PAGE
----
Get your mag on
I became a magazine publisher. As I noted in my diary: I registered the domain name artsinleicestershire.co.uk on 22nd February 2005. That proved to be a watershed in my career as someone who wrote about music. Using this domain name, I created a website about all forms of arts in Leicester, including music. It was much later that it was called a magazine. It gave me an outlet for writing about the bands that I saw and gigs that we went to. Others started to write for it too – people like Kevin Gaughan; back then the Gigs Editor.
Between 2005 and 2013 that was my main website. It grew and grew. At its high water-mark it was getting around 28,000 hits a month. If you typed the words ‘Leicester’ and ‘arts’ into Google, it would always come up top. It soon became the one website that everyone went to if they were interested in popular music: by that I mean the genre of music that includes rock, indie, punk, pop and so on. There was no shortage of things to write about – the gigs, the bands, the singers – Leicester was a happy hunting ground for the rock music enthusiast. In fact, we also wrote about classical music, opera, ballet, musicals… we did it all.
The golden age of gigs
The website evolved into an online magazine. Originally the website was about the arts generally, in our local area. As time went on, over half of all the content (of around 600 pages) was about rock music and the bands that played it. It was at this time – around 2005 – that I started going to gigs on a regular basis. In some weeks I went to gigs every night. For weeks on end I was out night after night at one venue or other.
That is what this story is about. Going to gigs. Gigs at the live music venues of Leicester. No car. If I went anywhere I either got on my bike or walked; sometimes I took the bus. That is why it was all about local music. Getting outside of Leicester was very difficult; it happened only when a band organised a coach trip to London or Birmingham.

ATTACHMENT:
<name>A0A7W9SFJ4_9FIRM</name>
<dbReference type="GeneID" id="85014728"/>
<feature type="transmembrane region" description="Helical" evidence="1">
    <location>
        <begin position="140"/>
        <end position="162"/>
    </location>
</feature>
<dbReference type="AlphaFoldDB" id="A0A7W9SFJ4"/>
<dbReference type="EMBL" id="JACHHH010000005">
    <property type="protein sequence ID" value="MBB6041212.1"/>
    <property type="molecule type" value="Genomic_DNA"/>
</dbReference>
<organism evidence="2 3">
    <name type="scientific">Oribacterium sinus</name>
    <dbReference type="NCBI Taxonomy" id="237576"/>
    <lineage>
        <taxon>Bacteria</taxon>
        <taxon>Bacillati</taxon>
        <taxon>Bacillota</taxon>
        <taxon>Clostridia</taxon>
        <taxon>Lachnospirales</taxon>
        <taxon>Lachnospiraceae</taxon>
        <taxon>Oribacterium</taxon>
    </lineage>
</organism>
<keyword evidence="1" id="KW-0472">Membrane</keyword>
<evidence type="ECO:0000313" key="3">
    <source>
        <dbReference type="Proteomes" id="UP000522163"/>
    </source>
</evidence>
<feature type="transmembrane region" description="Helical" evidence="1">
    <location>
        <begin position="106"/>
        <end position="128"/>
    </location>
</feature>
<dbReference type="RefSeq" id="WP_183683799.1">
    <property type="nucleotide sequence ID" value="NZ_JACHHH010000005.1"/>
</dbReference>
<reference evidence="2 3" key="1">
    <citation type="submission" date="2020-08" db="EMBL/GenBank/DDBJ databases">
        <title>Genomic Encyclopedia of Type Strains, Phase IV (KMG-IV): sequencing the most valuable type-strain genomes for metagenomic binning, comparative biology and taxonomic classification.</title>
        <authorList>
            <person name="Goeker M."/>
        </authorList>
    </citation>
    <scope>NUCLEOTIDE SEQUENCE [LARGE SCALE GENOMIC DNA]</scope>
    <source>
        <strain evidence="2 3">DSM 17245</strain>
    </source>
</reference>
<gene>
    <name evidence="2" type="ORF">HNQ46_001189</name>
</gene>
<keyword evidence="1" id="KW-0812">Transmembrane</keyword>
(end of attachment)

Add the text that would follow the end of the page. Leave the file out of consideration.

Once I had got the arts website established, I went on to bigger things. I also registered the domain name getyourbandon.com, on 22nd February 2005 and developed it as a website about bands and music and how they could begin to climb the ladder of success. It got to the top of the search engine rankings for “band management” and brought in a lot of work. As a result I became the manager of several rock bands. In its hey day it was highly successful.
Working with bands
That website was part of my growing music empire. Bands were the centre of my life, my work. More than just listening to them, I began to work with them. The first band I got involved with was called Nocturnal; they later developed into The Utopians. Arguably, one of the most successful bands to come out of Leicester, in that era.
From 2005 through to about 2010, I spent most of my life working with bands and going to gigs. Bands from this period that really stand out for me include – Autohype, Ictus, The Heroes, Razmataz, Formal Warning, Backline, The Mile, Breek, Capture the Flag, The Screening and many more; I could write a very long list. I will mention many more in the articles to come.
Not just bands; I also worked with singers and rappers. In the 2005 to 2009 period, singers I remember most included Jake Manning, John Anthony, Olly Dickinson and rappers like Strider and Pinball and Ricky C. More about them later.
In fact there was a time when I decided to start my own boy band. It was called Horizon.
It included five of the best solo artists in the city. They rehearsed for months. They gave only one performance and then split up. Musically I thought they were pretty good; what I failed to appreciate was that they would never be able to work together as a group. That was because they were five solo artists. Not good material for a group. Still, it was an interesting experience. I was never in a band; I was never a musician. That is telling – for a music journalist and band manager. Other skills were needed than the ability to understand how guitars are played.
It was all about the venues
At that time there were many live music venues in Leicester – The Shed, the Musician, Sumo, The Donkey, The Charlotte, The Attik, The Jam Jar and various other places. These were the proper live music venues; the ones that were venues in the strict sense of the word. In addition, many of the local pubs put on live music nights, from time to time. Just as they do today. Bands got to play in all sorts of strange places. There were also some places that put on some very strange bands.
In the next instalment (on Wednesday 12th July) I look at the rise and fall of Leicester’s live music venues and tell the story of the more unusual places that provided stages for gigs and bands.